“Back then, it was a way to create space for Black students,” Robinson said. “Today, when we have campus tours, you don’t really hear about stuff that’s catered to Black students, which is OK, but at the same time, there are a few things that exist today [like Synchrony] which had a completely different context.”
In addition to its rich content, the exhibit provided a meaningful way for current Black students to connect with alumni.
“Black students are looking for that insight and perspective from those who came before,” Faulkner said. “What is this place, and what does this mean for me?”
Robinson described a recent meeting with Toni Carter ’75, a Ramsey County Commissioner who presented Carleton’s convocation address earlier this month.
“We were looking at the exhibit, and she was like, ‘I think that’s me!'” Robinson said. “Then I showed her the rest of the pictures on my laptop, and she pointed herself out, and told people’s names and whether they were still alive. I didn’t even know she was in the pictures until after the convocation.”
Faulkner noted that plans are in the works to create a virtual version of the exhibit, which alumni will be able to access.
“We’re getting a lot of requests from people who aren’t close by who can’t come see it,” she said. “I think it’ll be great because you’ll be able to see the exhibit in its space and click in and see the things that we weren’t able to fit physically in the space. And if folks are looking at it, hopefully they can help us identify who’s in the pictures.”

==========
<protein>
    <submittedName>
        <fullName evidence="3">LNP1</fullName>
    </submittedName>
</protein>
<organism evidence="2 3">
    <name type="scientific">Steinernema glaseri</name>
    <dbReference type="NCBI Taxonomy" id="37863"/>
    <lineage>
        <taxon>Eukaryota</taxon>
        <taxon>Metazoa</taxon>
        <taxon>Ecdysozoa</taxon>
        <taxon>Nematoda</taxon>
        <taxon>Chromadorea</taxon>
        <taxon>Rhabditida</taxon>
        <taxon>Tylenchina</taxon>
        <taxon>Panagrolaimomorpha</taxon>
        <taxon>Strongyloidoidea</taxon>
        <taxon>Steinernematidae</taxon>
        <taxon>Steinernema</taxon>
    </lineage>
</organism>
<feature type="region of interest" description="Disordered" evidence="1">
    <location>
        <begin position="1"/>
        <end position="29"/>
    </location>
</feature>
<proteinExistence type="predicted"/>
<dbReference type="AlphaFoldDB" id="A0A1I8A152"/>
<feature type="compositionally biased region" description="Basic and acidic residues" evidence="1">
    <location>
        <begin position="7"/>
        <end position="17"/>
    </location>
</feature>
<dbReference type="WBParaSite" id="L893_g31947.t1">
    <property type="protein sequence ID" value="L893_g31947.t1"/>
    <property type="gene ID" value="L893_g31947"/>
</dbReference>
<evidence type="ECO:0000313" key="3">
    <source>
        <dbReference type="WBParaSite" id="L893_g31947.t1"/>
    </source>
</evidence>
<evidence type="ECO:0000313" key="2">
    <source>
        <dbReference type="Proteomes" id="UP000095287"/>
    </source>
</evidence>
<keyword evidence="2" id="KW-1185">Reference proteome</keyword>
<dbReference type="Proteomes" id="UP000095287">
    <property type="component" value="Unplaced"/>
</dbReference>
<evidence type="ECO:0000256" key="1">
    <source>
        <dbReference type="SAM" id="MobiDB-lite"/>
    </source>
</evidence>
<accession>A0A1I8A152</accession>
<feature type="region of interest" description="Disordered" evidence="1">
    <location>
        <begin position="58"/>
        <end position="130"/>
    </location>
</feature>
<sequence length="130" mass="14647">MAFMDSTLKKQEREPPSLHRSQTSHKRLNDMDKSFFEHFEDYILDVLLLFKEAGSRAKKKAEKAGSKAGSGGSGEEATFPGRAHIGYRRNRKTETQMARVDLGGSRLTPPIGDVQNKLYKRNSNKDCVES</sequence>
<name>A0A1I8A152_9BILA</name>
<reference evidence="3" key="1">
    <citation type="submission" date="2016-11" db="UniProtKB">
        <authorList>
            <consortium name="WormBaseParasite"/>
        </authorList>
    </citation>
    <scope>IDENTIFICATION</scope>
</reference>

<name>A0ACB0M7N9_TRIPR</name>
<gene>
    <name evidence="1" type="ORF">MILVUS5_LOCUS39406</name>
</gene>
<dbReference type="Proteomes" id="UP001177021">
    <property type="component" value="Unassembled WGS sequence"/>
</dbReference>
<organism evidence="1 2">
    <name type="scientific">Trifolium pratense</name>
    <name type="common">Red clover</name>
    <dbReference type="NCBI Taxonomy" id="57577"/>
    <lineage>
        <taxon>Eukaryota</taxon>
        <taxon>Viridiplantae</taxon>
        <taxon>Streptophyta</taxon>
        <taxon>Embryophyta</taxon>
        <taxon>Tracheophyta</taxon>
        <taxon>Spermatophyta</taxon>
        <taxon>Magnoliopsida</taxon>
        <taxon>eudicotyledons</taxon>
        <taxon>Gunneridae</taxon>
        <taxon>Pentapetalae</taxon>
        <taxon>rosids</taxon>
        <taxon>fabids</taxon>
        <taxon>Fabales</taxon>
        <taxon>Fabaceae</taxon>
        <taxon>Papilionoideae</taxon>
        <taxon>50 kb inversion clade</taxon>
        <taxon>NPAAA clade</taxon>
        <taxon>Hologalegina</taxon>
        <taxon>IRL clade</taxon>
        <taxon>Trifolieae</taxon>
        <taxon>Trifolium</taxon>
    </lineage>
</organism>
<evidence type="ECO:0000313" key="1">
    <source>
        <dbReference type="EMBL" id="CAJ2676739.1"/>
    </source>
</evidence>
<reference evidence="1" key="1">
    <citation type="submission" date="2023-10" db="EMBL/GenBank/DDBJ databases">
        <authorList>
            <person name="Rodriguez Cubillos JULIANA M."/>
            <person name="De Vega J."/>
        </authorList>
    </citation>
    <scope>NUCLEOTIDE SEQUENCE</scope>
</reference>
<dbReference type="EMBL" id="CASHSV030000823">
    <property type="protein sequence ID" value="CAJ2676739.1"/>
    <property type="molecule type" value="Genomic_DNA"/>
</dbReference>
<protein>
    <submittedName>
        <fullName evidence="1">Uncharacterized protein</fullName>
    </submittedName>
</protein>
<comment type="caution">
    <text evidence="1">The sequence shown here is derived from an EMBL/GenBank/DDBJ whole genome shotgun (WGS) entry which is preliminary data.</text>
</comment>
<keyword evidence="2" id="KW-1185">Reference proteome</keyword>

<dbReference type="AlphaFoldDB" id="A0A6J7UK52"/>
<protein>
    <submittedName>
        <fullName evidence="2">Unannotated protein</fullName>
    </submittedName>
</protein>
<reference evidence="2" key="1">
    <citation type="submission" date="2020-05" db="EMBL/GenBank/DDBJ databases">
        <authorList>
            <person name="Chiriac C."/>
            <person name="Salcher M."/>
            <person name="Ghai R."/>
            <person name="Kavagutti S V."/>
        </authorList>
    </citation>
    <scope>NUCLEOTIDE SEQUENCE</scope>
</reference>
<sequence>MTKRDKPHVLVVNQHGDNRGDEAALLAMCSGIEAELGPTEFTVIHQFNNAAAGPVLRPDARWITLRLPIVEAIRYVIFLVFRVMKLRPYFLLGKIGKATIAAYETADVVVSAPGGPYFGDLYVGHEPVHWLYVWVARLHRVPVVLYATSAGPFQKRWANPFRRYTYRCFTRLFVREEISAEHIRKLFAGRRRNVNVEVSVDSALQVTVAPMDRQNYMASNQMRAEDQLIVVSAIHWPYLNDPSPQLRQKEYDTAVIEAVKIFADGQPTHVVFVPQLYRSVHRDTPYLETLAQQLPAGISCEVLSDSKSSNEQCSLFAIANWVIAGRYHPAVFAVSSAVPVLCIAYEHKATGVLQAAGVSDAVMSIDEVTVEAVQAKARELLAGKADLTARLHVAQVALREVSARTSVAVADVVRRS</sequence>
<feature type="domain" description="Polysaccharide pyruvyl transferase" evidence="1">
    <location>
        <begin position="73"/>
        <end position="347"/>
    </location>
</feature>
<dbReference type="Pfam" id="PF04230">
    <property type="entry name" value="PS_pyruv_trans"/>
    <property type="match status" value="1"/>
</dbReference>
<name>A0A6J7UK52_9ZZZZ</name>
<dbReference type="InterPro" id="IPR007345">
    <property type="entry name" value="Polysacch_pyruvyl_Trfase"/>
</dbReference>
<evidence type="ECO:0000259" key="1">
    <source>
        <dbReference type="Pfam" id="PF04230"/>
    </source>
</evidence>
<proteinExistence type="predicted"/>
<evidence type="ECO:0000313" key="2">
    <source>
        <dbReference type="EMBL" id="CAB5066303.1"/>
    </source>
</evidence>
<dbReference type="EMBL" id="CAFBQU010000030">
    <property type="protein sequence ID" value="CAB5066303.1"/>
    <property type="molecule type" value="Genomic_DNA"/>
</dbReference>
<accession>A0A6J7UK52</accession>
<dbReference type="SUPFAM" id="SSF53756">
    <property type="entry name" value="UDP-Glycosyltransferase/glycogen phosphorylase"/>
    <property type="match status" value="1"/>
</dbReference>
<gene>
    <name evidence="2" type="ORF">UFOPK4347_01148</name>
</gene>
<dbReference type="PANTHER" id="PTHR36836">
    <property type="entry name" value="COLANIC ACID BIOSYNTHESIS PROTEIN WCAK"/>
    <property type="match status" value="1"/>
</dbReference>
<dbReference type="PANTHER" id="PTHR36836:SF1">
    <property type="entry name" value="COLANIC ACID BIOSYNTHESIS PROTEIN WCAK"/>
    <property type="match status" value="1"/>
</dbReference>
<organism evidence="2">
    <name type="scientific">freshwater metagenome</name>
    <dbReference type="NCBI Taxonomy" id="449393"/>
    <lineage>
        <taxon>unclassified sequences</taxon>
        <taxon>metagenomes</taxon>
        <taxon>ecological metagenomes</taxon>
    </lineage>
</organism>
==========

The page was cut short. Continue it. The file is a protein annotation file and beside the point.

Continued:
Lamb also shared plans to solicit archives from the Multicultural Alumni Network, which will meet on campus this fall.
Next term, the Black House archives will be included in a wider exhibit on the history of Carleton’s campus. “Imagined Futures, Forgotten Pasts” will be available in the Perlman Teaching Museum beginning April 1.
For Faulkner, she hopes to continue find creative ways to showcase the experiences of people of color.
“There are lessons to be learned,” she said. “With opportunities like this, you can look at the past and see what was effective, whether that be protest tactics or how Black students were able to create their own space and create a sense of belonging.”